Posted from Diigo. The rest of my favorite links are here.

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How to Create Your Lowest-Cost Investment Portfolio – US News 2 of 3

    • Fees can have a dramatic impact on your portfolio balance over time.

    • You may not think much about fees now, but imagine how you may feel with 1 percent or 2 percent stock market returns, or even worse, negative returns and fees zapping up to 1 percent or 2 percent of your total assets.

       

        Investment fees matter. Let’s look at a few scenarios to understand the effect of high fees on a typical investment portfolio.

        JoAnn is 40 years old and has an investment portfolio worth $200,000. She expects to retire at age 66. For the sake of this example, assume she doesn’t put any more money into her account (not a great idea). JoAnn doesn’t worry about fees and has actively managed mutual funds, and part of her money is with an investment advisor. Her average fees as a percent of total assets are 1.75 percent.

        That means every year she’s paying out $3,500 in investment management and oversight fees. Multiply that $3,500 by 26 years until retirement, and at age 66, she’ll have shelled out $91,000 in fees. During the years her portfolio earns less than a 1.75 percent return, she’ll earn nothing on her investments.

        Daren is also 40 years old and much smarter about investing than JoAnn. He invests in low-cost index and exchange-traded funds. He also has a portion of his portfolio with an advisor – a low-fee robo advisor – who also invests in low-cost index funds.

        Daren also has a $200,000 investment portfolio, but his fees average 0.30 percent of his total assets. Unlike JoAnn, who pays $3,500 per year in fees, Daren pays just $600 per year on his investment portfolio. That’s $2,900 per year less than JoAnn. Over 26 years, when Daren retires at age 66, he will have paid just $15,600 in investment fees.

        JoAnn paid almost six times more than Daren during their future investing horizon.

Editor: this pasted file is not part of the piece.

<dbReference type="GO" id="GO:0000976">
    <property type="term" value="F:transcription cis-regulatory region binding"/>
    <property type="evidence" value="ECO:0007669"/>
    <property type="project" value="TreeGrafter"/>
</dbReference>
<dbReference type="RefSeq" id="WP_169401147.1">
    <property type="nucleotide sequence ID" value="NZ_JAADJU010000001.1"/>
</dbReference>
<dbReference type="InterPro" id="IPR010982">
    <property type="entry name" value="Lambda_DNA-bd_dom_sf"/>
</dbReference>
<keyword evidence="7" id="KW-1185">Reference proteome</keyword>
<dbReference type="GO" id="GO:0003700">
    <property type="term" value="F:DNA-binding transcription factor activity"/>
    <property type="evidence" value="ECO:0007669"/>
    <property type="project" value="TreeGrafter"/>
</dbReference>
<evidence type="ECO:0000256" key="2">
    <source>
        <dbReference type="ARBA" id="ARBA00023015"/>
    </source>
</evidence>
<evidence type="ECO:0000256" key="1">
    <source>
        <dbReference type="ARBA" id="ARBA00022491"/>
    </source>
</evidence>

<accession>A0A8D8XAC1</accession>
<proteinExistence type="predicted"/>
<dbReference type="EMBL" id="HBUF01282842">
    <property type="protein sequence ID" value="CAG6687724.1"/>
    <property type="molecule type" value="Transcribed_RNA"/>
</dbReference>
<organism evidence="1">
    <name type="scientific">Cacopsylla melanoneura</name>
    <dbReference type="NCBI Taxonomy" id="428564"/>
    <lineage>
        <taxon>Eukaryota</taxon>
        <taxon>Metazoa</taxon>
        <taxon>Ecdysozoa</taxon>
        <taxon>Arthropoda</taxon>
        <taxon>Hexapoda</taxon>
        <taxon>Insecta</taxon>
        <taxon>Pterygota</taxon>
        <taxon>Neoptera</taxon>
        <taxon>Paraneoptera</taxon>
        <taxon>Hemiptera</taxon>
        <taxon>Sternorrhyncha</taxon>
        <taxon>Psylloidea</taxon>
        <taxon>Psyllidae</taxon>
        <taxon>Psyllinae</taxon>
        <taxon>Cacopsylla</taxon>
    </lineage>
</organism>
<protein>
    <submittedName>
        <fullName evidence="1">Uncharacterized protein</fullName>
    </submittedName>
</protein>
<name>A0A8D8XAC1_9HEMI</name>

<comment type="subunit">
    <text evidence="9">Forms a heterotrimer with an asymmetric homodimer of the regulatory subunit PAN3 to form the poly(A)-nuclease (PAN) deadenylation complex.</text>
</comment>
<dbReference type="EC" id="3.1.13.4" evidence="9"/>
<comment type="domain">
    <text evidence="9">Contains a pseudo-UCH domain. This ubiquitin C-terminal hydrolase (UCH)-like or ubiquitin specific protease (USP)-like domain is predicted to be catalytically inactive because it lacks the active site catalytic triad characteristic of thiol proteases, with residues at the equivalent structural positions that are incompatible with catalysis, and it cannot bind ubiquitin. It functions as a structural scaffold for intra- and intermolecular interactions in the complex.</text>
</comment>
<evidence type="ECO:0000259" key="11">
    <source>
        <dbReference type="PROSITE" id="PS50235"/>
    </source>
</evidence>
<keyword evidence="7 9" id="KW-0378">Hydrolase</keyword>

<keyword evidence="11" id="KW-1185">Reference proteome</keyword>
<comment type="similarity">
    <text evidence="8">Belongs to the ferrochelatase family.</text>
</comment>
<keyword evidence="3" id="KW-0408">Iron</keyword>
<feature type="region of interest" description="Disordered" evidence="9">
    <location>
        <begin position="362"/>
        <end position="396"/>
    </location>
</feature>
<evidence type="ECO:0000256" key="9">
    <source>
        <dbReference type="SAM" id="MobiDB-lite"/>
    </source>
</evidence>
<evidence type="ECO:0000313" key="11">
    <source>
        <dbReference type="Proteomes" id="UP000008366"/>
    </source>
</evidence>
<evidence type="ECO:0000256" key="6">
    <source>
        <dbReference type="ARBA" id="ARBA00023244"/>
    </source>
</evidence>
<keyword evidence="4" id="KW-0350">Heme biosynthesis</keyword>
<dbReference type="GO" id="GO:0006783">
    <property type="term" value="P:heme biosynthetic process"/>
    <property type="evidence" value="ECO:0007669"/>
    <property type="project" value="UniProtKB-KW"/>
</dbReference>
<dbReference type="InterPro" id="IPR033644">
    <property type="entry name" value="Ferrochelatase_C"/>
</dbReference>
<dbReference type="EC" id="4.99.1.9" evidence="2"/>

Do I have your attention?

Posted from Diigo. The rest of my favorite links are here.

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How to Create Your Lowest-Cost Investment Portfolio – US News 1 of 3

    • Fees can have a dramatic impact on your portfolio balance over time.

    • Most investors don’t worry about costs. After all, isn’t it the returns that are the most important part about investing? Investors want high returns, and as long as the returns are in an acceptable range, fees don’t seem to matter.

        During the last several years, we’ve experienced exceptional stock market advances. Last year’s Standard & Poor’s 500 index returns clocked in at 13.48 percent, and 2013 more than doubled that with a stratospheric return of 31.15 percent. If you look back at 2012, the market returned 15.89 percent, and 2012 took a breath with a 2.10 percent increase after 14.82 percent and 25.94 percent returns for 2010 and 2009, respectively.

        Those remarkably high stock market returns make investors both giddy and complacent. Realize that when stock market returns are above the long-term average of 9.6 percent (1928-2014), there’s a statistical tendency to revert to the mean. In other words, there’s a strong likelihood that returns are going to head back to normal.